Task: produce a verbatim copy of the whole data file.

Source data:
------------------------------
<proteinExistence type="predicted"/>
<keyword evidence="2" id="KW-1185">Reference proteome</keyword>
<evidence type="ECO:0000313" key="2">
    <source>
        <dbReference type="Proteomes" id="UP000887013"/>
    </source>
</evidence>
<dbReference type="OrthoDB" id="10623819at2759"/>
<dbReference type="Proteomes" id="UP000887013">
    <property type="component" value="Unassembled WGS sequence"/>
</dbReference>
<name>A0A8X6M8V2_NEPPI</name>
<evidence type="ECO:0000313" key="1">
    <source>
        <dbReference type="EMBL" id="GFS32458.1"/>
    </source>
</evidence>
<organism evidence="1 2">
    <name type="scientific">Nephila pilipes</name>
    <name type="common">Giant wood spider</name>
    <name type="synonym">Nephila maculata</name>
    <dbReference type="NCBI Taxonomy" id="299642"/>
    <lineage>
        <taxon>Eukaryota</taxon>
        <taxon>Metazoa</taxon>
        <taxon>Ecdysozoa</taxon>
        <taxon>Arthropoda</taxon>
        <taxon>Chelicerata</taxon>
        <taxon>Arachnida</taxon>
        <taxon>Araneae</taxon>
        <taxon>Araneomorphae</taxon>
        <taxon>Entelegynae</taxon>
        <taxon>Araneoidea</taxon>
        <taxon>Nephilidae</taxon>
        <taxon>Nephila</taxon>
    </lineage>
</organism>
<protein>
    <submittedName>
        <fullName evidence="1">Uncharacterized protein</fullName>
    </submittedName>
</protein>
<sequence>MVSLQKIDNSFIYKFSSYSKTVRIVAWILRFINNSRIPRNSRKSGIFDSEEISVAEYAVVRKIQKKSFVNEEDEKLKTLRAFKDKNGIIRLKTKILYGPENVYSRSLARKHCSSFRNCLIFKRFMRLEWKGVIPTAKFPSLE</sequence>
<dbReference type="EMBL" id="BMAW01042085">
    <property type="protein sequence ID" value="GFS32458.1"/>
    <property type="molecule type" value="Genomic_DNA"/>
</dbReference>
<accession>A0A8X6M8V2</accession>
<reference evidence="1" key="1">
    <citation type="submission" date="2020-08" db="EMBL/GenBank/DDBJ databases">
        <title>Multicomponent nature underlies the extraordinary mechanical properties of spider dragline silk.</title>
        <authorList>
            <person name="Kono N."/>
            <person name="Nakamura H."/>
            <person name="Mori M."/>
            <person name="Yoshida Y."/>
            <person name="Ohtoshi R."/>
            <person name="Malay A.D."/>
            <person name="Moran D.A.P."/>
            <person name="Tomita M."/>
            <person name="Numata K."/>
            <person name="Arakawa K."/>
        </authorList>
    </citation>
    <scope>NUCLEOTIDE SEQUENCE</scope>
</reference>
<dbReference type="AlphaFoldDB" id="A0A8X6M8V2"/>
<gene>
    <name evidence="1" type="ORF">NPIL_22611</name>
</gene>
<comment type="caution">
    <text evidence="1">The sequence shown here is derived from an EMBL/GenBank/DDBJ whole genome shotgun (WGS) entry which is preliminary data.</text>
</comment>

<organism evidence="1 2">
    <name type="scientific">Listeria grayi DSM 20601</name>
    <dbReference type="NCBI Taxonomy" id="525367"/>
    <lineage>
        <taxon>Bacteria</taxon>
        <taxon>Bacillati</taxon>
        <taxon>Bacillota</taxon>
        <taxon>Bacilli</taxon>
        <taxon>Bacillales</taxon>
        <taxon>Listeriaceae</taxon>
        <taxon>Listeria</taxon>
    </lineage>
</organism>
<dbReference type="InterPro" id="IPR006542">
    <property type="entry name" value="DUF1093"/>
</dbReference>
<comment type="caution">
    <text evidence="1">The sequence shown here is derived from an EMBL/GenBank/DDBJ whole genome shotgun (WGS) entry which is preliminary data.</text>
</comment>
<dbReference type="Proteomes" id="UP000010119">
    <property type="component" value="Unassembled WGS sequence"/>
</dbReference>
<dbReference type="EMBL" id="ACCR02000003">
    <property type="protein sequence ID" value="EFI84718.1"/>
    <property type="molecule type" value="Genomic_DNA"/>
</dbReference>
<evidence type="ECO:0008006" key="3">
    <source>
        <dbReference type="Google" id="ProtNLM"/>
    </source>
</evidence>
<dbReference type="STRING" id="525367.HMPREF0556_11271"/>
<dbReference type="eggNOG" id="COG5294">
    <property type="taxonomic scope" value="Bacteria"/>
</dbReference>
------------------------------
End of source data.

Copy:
<proteinExistence type="predicted"/>
<keyword evidence="2" id="KW-1185">Reference proteome</keyword>
<evidence type="ECO:0000313" key="2">
    <source>
        <dbReference type="Proteomes" id="UP000887013"/>
    </source>
</evidence>
<dbReference type="OrthoDB" id="10623819at2759"/>
<dbReference type="Proteomes" id="UP000887013">
    <property type="component" value="Unassembled WGS sequence"/>
</dbReference>
<name>A0A8X6M8V2_NEPPI</name>
<evidence type="ECO:0000313" key="1">
    <source>
        <dbReference type="EMBL" id="GFS32458.1"/>
    </source>
</evidence>
<organism evidence="1 2">
    <name type="scientific">Nephila pilipes</name>
    <name type="common">Giant wood spider</name>
    <name type="synonym">Nephila maculata</name>
    <dbReference type="NCBI Taxonomy" id="299642"/>
    <lineage>
        <taxon>Eukaryota</taxon>
        <taxon>Metazoa</taxon>
        <taxon>Ecdysozoa</taxon>
        <taxon>Arthropoda</taxon>
        <taxon>Chelicerata</taxon>
        <taxon>Arachnida</taxon>
        <taxon>Araneae</taxon>
        <taxon>Araneomorphae</taxon>
        <taxon>Entelegynae</taxon>
        <taxon>Araneoidea</taxon>
        <taxon>Nephilidae</taxon>
        <taxon>Nephila</taxon>
    </lineage>
</organism>
<protein>
    <submittedName>
        <fullName evidence="1">Uncharacterized protein</fullName>
    </submittedName>
</protein>
<sequence>MVSLQKIDNSFIYKFSSYSKTVRIVAWILRFINNSRIPRNSRKSGIFDSEEISVAEYAVVRKIQKKSFVNEEDEKLKTLRAFKDKNGIIRLKTKILYGPENVYSRSLARKHCSSFRNCLIFKRFMRLEWKGVIPTAKFPSLE</sequence>
<dbReference type="EMBL" id="BMAW01042085">
    <property type="protein sequence ID" value="GFS32458.1"/>
    <property type="molecule type" value="Genomic_DNA"/>
</dbReference>
<accession>A0A8X6M8V2</accession>
<reference evidence="1" key="1">
    <citation type="submission" date="2020-08" db="EMBL/GenBank/DDBJ databases">
        <title>Multicomponent nature underlies the extraordinary mechanical properties of spider dragline silk.</title>
        <authorList>
            <person name="Kono N."/>
            <person name="Nakamura H."/>
            <person name="Mori M."/>
            <person name="Yoshida Y."/>
            <person name="Ohtoshi R."/>
            <person name="Malay A.D."/>
            <person name="Moran D.A.P."/>
            <person name="Tomita M."/>
            <person name="Numata K."/>
            <person name="Arakawa K."/>
        </authorList>
    </citation>
    <scope>NUCLEOTIDE SEQUENCE</scope>
</reference>
<dbReference type="AlphaFoldDB" id="A0A8X6M8V2"/>
<gene>
    <name evidence="1" type="ORF">NPIL_22611</name>
</gene>
<comment type="caution">
    <text evidence="1">The sequence shown here is derived from an EMBL/GenBank/DDBJ whole genome shotgun (WGS) entry which is preliminary data.</text>
</comment>

<organism evidence="1 2">
    <name type="scientific">Listeria grayi DSM 20601</name>
    <dbReference type="NCBI Taxonomy" id="525367"/>
    <lineage>
        <taxon>Bacteria</taxon>
        <taxon>Bacillati</taxon>
        <taxon>Bacillota</taxon>
        <taxon>Bacilli</taxon>
        <taxon>Bacillales</taxon>
        <taxon>Listeriaceae</taxon>
        <taxon>Listeria</taxon>
    </lineage>
</organism>
<dbReference type="InterPro" id="IPR006542">
    <property type="entry name" value="DUF1093"/>
</dbReference>
<comment type="caution">
    <text evidence="1">The sequence shown here is derived from an EMBL/GenBank/DDBJ whole genome shotgun (WGS) entry which is preliminary data.</text>
</comment>
<dbReference type="Proteomes" id="UP000010119">
    <property type="component" value="Unassembled WGS sequence"/>
</dbReference>
<dbReference type="EMBL" id="ACCR02000003">
    <property type="protein sequence ID" value="EFI84718.1"/>
    <property type="molecule type" value="Genomic_DNA"/>
</dbReference>
<evidence type="ECO:0008006" key="3">
    <source>
        <dbReference type="Google" id="ProtNLM"/>
    </source>
</evidence>
<dbReference type="STRING" id="525367.HMPREF0556_11271"/>
<dbReference type="eggNOG" id="COG5294">
    <property type="taxonomic scope" value="Bacteria"/>
</dbReference>